A good briefing is the beginning of a good job and a good relationship with the client.
In practice it is difficult to approach the client with many questions, especially when the client doesn’t really know why he needs our work.
We should also not forget that certain questions in the briefing can be answered by means of observation and research – because they are more important questions for us than for the client.
Since our role is to solve a problem, the briefing is the beginning of our solution – clarify, explain, make the work more concrete, or we risk later debating the result by the traditional “I like it or I don’t like it”.
By gathering as much information as possible with objective criteria, we will more easily explain to the client why we think we have found the right solution.
(Who is your client?)
– Are you a company, association, or individual?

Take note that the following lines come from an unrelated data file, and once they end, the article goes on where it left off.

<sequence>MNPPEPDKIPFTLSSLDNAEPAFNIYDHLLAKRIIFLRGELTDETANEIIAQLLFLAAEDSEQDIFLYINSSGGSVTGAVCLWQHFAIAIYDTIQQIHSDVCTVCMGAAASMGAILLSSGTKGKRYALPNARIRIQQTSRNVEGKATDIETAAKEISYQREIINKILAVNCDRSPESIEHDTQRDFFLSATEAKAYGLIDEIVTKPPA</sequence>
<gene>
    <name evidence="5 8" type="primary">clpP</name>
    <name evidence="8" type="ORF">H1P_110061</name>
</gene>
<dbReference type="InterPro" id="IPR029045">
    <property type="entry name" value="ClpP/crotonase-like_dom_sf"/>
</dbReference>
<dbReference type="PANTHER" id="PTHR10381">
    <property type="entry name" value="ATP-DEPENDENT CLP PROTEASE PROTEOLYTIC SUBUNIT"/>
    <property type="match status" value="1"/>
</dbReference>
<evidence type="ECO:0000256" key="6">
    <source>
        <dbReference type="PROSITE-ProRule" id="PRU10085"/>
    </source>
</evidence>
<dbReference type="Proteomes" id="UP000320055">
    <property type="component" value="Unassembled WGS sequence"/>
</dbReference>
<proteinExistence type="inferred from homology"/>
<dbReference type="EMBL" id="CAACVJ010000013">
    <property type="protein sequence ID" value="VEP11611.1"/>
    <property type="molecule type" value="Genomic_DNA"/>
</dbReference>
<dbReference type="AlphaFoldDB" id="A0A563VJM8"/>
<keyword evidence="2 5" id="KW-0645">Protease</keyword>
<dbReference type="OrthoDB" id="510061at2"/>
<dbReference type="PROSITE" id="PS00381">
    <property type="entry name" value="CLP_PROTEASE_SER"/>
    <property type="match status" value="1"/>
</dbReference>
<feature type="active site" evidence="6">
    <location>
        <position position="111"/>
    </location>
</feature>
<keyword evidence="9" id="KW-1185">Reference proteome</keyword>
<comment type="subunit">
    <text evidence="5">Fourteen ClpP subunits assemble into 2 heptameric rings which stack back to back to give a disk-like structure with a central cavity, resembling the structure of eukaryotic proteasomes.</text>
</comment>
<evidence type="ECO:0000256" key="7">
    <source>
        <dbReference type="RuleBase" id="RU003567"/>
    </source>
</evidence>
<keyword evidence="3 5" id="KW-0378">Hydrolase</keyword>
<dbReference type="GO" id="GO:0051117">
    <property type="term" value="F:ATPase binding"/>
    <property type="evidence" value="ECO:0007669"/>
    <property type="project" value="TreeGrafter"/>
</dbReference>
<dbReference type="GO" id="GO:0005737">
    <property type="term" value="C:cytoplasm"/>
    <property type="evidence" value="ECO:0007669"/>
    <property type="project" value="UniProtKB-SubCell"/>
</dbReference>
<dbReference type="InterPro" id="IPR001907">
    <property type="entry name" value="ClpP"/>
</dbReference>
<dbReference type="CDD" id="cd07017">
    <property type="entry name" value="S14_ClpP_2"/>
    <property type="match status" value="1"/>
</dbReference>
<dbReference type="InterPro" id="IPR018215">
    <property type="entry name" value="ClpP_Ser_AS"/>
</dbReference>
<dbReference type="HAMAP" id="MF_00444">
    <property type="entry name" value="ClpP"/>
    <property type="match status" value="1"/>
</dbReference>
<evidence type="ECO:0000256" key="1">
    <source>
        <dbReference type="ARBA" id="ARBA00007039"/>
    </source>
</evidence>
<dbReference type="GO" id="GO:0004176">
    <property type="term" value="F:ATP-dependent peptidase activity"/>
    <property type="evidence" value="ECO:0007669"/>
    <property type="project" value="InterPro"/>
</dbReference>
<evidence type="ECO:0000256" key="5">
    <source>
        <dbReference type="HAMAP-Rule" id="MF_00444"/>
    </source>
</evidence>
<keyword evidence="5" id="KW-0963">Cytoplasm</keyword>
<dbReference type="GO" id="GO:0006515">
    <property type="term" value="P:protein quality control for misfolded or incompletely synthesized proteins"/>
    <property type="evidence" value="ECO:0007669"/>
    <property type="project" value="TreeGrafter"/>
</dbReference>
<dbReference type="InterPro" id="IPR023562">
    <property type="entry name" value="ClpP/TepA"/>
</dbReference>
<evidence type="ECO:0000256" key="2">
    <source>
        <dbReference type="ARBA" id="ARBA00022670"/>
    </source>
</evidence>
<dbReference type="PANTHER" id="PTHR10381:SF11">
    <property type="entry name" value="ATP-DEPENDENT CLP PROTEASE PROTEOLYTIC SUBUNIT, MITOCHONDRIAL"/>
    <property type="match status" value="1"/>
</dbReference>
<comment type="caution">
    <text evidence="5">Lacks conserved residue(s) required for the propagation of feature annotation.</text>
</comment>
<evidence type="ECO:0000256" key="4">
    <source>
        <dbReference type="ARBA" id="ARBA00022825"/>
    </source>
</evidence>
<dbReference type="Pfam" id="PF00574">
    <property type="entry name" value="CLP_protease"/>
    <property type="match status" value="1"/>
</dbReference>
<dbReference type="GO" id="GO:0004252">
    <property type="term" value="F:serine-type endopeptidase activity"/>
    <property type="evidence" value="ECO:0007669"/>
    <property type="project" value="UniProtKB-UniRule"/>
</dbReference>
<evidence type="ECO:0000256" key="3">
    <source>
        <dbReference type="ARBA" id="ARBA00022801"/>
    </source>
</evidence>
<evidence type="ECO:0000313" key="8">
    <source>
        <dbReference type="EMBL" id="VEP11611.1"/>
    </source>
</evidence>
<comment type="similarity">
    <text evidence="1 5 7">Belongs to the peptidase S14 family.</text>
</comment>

– Are you a small, medium, or large company?
– What line of business are you in?
– To what degree do you understand the company’s mission?
(When will the work be done?)
– When does the client expect to have the work done?
– When is it possible to have the work ready?
– Are there any important events imposing the date?
– Can the delivery of the work be phased?
(How much will the work cost?)
– Is a prior investment necessary to do the work?
– Does the client have a budget for the work they want done?
– Do you need to hire help?
– Do you have a way to move around to respond to work probblems?
(Why is the client hiring you?)
– Why are you being contacted?
– What is the problem you are being hired to solve?
– What is the expected result? (e.g. more sales, more followers, more positive perception)
– Does this result depend on you?
(How will the work be managed?)
– Who makes the decisions on the customer’s side?
– Do you contact that person directly?
– Do you have enough knowledge to do this job well?
– What are the elements of the work?
– What elements of the work do you think really meet the client’s needs?
Silvia Cerqueira, Designer and Web developer